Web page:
No. I understand how important node spacing is to most makers but there are just too many other things that I'm looking out for and we just have to work with what we get here.

 

Q:
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My bamboo has cracks in it!
So does mine. Bamboo cracks. These 2" poles do so more readily than just about any sized pole I know of. Smaller poles have a higher percentage of wall thickness per circumference and larger poles (other species) just have thicker walls. The poles used for flooring for example may be 5" (12.7cm) in diameter and have a wall-thickness of .75" (19mm). The poles desired by rod-makers just happen to have a propensity to split. This happens when they get dry, hot, dropped or looked at funny. It can happen in China, on the ocean, in Seattle, on the road or in your shop. The trick is to use a pre-existing split to start your full-length check-split. If there are multiple splits, pick your favorite. There are situations in which there are so many cracks that it impedes a rod-makers work and that is another story...

 

Q:
A:
What to do if a pole has too many cracks in it?
Make tomato stakes.
Multiple splits usually reference some sort of damage or mishandling during shipping or delivery of your order. A pole can get multiple splits naturally over time but if you see a load of splits, all concentrated in one area, usually at the tip, that often tells us that someone in the freight company carried your bundle on their hip then simply dropped it when they were done. That sucks.

 

Q:
A:
Damaged cane?
It is best, by far, to be able to inspect a bundle upon delivery. This does NOT mean that you have to unwrap a bundle to look at each and every pole. A simple feel of either end of a bundle can tell you if there is shipping damage. When damage is suspected, it is essential that you get the shipper know about this right away. If you pick up an end and it feels like a bunch of chopsticks, DO NOT LET THE DRIVER leave!!! We can file a damage claim in the case of damaged cane but the chances of getting money from the shipping company are about 2,000% better if you (upon noticing damage) get the driver to look at AND sign something noting the damage. If it is extensive, DON'T ACCEPT the order! If you donÕt accept the order, you probably won't have to pay for it!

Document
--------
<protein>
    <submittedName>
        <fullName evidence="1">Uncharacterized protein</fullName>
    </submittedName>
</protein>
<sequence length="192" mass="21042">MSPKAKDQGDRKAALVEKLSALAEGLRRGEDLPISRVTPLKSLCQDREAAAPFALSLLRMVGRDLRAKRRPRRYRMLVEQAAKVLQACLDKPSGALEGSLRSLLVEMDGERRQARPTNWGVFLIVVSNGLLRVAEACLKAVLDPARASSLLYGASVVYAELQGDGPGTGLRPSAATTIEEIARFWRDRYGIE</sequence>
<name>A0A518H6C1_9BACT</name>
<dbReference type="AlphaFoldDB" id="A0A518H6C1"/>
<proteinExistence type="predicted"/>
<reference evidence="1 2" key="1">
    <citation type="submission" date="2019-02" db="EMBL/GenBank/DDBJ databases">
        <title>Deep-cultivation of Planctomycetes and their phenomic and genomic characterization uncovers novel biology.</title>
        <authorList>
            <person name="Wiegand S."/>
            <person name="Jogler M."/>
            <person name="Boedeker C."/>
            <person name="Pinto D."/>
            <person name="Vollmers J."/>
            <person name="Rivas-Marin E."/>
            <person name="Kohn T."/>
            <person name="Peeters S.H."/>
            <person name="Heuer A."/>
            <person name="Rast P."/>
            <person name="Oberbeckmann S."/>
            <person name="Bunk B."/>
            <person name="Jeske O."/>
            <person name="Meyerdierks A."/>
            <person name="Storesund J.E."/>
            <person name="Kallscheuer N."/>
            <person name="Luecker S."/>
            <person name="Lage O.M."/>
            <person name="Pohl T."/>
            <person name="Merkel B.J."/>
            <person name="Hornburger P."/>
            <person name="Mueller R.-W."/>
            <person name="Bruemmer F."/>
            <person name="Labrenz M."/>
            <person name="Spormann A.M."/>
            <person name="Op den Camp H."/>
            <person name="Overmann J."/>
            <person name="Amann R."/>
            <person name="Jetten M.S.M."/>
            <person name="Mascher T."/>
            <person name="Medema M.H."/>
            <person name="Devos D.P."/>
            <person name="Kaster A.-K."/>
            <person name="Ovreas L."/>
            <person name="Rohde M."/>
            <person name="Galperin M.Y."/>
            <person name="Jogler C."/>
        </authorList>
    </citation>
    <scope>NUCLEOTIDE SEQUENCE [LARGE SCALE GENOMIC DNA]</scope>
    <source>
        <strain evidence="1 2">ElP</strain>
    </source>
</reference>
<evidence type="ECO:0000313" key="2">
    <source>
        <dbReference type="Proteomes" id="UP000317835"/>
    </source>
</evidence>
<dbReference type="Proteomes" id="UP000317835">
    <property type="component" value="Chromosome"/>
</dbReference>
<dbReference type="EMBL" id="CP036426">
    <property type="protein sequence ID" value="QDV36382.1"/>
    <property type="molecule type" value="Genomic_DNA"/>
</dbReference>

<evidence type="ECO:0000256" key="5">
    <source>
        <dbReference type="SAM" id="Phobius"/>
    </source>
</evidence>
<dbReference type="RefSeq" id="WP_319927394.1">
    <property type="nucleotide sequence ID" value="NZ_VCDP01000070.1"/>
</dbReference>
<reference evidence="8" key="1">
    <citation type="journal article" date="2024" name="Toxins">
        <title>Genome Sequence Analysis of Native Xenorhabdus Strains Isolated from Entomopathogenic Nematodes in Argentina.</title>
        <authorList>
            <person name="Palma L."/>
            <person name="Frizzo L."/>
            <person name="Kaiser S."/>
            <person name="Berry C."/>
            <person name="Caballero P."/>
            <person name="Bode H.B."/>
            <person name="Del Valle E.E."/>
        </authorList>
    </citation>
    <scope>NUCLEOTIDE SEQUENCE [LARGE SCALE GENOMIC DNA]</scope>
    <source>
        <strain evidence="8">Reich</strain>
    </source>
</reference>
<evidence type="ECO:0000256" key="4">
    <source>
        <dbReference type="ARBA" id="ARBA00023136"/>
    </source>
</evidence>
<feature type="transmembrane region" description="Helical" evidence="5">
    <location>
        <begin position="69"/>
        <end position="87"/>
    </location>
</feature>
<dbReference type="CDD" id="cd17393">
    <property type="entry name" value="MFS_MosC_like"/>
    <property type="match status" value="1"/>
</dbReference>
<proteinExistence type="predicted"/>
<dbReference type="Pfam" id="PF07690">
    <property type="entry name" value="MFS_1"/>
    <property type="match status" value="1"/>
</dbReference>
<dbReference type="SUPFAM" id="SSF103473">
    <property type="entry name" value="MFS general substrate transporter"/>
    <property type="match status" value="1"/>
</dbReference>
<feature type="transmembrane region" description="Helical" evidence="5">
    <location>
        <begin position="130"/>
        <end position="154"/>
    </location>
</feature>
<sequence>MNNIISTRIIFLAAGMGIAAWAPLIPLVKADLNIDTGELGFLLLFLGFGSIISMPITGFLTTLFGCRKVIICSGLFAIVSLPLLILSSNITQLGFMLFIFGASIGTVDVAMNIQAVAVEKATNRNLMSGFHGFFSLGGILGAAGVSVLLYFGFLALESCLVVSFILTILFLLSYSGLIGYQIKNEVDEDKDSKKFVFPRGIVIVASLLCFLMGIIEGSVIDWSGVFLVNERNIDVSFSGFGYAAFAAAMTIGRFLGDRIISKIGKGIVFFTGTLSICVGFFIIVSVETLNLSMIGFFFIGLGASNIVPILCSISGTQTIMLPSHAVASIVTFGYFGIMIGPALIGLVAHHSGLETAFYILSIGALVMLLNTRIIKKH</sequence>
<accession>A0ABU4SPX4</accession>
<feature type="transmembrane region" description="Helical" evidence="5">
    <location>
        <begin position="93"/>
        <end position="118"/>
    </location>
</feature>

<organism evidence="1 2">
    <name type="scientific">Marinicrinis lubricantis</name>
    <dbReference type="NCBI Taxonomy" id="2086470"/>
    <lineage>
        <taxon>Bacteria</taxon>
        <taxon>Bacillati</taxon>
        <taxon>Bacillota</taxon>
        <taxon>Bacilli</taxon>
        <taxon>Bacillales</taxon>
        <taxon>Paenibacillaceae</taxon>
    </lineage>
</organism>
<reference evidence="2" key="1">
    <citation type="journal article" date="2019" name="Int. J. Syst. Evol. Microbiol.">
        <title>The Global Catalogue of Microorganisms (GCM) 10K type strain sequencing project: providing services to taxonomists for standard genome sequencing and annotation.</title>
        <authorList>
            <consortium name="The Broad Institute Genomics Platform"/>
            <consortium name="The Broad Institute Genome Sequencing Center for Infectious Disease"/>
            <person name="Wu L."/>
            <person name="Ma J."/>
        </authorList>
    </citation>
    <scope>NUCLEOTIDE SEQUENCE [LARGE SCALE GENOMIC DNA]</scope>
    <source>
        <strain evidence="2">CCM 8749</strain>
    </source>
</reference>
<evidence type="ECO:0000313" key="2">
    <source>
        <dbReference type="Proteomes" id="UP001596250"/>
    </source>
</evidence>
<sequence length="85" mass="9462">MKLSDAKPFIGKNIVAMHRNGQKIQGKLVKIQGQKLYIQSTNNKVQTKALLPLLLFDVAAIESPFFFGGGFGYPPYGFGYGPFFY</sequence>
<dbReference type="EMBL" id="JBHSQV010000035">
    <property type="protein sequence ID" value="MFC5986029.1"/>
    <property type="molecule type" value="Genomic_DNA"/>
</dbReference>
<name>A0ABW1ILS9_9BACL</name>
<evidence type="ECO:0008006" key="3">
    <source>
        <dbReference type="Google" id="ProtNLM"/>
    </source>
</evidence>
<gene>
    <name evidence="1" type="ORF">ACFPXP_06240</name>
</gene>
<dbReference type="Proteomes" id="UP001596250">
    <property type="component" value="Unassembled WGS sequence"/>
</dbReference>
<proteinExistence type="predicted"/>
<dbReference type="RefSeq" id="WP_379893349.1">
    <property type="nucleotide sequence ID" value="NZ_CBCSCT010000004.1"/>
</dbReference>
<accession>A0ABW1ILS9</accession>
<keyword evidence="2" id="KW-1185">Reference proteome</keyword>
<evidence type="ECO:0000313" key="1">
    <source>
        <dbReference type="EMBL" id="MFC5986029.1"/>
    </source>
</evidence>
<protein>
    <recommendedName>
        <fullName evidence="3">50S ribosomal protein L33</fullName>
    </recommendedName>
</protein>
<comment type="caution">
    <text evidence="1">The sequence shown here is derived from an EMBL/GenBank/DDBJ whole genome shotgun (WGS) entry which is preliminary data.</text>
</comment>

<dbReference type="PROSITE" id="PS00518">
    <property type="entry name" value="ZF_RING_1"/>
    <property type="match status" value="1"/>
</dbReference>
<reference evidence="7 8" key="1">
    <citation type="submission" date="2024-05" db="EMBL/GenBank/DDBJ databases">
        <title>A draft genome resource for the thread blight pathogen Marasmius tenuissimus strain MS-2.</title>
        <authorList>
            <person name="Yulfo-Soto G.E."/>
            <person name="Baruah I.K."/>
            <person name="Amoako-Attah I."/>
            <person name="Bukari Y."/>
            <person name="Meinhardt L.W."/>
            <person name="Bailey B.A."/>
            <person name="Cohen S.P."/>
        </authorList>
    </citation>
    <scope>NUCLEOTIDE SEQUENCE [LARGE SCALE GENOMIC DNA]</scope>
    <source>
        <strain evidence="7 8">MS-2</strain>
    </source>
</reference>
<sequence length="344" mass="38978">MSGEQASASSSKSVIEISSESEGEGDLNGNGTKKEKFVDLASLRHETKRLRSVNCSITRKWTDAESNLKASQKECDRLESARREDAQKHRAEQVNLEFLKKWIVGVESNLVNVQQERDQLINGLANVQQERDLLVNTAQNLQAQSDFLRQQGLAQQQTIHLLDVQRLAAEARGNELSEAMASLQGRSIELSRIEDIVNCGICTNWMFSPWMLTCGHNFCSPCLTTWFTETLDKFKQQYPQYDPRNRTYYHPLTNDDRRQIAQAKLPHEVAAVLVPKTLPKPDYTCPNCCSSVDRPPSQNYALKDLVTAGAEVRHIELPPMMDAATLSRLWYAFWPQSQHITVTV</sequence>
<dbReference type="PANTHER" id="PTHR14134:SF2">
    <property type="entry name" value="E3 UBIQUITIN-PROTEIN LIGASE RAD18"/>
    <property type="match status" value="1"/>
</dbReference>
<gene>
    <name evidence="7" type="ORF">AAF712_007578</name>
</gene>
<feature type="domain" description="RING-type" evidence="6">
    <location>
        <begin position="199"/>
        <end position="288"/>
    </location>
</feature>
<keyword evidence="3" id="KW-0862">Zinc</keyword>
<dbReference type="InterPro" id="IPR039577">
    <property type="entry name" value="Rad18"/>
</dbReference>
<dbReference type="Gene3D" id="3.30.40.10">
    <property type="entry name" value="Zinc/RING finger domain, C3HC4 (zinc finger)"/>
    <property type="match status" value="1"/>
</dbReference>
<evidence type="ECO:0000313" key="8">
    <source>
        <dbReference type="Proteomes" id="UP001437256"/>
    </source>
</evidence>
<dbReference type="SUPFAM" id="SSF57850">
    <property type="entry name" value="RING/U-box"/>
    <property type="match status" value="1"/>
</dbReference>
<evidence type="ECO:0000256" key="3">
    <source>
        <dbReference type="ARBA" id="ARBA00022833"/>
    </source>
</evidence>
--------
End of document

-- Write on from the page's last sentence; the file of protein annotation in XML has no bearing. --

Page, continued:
Now, please, a good deal of prudence is necessary here because we can't have guys refusing orders because they feel a split or two in their bundle. Refusing an order should only be done if you have felt severely split/smashed poles then unwrapped and seen with your own eyes such damage that it would negate your ability to construct a rod from the majority of the poles in that bundle!
Truckers are not the most gentle guys in the world when it comes to handling our freight but the reports of damage are well under 10% from our customers and usually, that is only one or two poles. Hopefully, you can cut off the tip and be on your way. If it's bad, let us know and we can discuss a partial refund of your payment. [Note that if we need to send you new bamboo, you WILL have to pay for shipping a second time. Sorry.] I discussed this issue with Harold Demarest several years ago and he concurred that they had similar issues. These poles are not easy to package and protect. Like leaf nodes and bug bites, itÕs part of the nature of the material we work with.

 

Q:
A:
Bug holes?
These suck. Bamboo is food and it has a high starch content and invariably, some critters like to eat the inside, pithy part of what will become your fly rods. I try to locate all bug bites and size them up with a maker's mentality. "Can I split around this one?" or "can I get rid of that section and still have enough cane to build the rod I want?" If you get poles with too many of these, give us a shout!

 

Q:
A:
Shipping to Canada.
Expensive.
Sorry to all those up North but the Canadian government started getting very sticky with their import regulations around 2008. The primary issue is called a Phytosanitary Certificate. This is a certificate that states that the container-load of poles has been fumigated per USDA (United States Department of Agriculture) standards, that is: 24-hours of varying concentrations of Methyl Bromide. This is the fumigation gas/technique that ensures that there are no living creatures in the shipment of bamboo.